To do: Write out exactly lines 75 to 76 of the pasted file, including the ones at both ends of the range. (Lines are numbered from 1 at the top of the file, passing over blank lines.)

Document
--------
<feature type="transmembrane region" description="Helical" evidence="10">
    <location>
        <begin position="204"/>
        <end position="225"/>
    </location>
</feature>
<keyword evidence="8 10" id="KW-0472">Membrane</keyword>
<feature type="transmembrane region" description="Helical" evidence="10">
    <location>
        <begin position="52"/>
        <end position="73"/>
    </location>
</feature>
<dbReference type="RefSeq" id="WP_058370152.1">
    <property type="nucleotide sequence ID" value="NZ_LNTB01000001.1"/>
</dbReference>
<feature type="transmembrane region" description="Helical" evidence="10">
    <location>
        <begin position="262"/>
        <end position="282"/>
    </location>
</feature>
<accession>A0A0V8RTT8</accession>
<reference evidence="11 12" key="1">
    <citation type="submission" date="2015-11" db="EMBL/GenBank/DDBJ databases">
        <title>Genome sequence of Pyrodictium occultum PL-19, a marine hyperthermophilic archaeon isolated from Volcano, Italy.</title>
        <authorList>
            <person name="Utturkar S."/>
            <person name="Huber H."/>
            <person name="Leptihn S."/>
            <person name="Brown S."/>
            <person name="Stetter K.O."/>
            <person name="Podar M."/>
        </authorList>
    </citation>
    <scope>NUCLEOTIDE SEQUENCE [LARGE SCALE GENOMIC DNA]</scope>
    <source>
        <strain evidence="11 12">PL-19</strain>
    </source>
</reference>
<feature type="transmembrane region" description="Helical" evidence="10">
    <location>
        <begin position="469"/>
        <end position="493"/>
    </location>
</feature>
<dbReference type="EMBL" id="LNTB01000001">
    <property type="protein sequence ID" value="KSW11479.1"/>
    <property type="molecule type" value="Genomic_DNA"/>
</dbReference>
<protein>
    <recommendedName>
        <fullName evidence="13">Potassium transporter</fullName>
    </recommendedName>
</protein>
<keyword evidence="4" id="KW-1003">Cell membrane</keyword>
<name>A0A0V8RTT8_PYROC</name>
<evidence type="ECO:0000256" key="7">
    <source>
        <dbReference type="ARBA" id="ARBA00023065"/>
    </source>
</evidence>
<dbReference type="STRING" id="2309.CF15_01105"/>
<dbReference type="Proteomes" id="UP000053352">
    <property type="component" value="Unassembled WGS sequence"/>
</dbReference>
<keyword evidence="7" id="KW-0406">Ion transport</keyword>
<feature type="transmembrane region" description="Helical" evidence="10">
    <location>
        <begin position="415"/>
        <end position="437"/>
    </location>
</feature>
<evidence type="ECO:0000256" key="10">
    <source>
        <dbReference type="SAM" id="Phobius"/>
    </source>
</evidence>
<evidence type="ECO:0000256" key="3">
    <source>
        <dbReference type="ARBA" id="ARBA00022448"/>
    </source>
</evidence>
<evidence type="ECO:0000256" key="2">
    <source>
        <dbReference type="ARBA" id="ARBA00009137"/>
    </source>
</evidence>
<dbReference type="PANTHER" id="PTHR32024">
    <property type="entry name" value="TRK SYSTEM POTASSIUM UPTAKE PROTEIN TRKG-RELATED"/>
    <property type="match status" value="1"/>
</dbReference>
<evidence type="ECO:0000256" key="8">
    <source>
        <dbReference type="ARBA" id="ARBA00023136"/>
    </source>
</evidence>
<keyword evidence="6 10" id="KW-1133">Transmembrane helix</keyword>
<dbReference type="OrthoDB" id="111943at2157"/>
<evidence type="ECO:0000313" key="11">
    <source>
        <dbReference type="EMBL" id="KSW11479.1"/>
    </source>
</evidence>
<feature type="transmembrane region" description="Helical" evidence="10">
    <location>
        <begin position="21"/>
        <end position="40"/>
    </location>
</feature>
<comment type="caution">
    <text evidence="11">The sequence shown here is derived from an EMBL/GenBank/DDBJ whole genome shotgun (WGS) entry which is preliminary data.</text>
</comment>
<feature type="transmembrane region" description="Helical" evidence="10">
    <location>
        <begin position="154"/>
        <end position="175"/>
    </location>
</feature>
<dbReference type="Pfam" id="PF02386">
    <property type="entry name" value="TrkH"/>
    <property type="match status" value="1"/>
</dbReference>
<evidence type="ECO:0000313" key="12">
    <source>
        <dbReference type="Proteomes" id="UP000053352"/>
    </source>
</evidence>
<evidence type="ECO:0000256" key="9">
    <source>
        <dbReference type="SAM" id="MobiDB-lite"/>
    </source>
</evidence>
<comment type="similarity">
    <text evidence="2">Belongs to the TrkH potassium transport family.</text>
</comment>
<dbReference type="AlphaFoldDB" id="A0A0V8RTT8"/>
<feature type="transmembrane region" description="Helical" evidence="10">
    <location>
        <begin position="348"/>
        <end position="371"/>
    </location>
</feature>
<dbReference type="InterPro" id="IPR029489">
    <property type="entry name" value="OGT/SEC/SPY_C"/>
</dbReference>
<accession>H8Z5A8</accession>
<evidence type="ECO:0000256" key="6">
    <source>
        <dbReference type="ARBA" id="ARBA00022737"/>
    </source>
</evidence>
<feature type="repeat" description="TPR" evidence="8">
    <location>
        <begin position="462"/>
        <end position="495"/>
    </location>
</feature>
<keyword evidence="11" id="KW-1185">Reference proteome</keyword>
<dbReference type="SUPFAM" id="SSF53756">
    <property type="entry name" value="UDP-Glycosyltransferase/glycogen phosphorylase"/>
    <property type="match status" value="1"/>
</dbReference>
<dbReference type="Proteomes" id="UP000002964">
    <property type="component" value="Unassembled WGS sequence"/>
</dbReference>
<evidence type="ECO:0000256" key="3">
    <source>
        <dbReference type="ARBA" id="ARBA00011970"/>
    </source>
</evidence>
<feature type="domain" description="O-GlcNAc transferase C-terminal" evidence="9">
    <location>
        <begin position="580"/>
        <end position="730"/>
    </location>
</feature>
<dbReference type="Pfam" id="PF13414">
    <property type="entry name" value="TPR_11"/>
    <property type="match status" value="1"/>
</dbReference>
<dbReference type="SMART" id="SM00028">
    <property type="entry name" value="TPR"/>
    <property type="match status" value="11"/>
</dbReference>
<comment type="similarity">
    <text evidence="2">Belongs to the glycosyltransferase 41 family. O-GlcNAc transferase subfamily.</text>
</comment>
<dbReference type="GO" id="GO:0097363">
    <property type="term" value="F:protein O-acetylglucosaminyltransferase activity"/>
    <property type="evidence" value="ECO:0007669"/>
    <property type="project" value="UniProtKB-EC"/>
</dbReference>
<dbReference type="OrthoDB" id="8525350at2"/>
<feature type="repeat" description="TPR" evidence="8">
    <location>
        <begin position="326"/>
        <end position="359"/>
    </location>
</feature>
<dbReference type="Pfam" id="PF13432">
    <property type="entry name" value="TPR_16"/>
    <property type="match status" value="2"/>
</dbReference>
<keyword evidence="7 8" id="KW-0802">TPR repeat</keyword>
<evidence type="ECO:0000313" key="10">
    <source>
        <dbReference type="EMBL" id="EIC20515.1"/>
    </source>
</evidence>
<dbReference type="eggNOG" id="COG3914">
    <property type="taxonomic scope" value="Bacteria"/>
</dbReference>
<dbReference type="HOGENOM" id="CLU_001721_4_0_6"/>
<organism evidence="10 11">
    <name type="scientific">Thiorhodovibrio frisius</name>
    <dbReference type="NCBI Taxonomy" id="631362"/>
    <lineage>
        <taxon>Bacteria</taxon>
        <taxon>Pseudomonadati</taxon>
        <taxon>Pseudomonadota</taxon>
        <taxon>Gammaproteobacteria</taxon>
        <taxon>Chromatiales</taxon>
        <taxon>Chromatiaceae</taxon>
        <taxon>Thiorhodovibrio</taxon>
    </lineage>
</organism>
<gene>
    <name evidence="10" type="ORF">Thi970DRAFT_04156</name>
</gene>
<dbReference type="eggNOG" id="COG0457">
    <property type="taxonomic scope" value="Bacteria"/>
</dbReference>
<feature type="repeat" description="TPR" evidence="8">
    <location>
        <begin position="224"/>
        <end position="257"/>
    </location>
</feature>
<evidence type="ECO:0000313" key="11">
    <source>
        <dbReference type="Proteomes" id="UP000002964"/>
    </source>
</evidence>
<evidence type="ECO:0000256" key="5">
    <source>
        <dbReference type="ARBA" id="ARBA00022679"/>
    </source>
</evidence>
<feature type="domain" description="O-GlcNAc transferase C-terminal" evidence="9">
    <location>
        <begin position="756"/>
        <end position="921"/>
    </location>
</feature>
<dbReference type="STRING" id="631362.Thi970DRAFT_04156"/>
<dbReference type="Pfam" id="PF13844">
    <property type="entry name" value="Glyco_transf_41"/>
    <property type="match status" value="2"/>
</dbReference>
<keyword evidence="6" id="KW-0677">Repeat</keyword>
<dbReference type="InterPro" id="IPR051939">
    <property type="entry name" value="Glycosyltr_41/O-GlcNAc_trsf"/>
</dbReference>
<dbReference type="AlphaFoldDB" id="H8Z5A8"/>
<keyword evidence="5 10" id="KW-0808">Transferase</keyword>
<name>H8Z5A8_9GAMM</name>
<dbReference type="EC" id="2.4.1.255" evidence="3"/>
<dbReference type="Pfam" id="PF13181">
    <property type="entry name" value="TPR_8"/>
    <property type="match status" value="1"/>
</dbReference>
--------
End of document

    <source>
        <dbReference type="SAM" id="Phobius"/>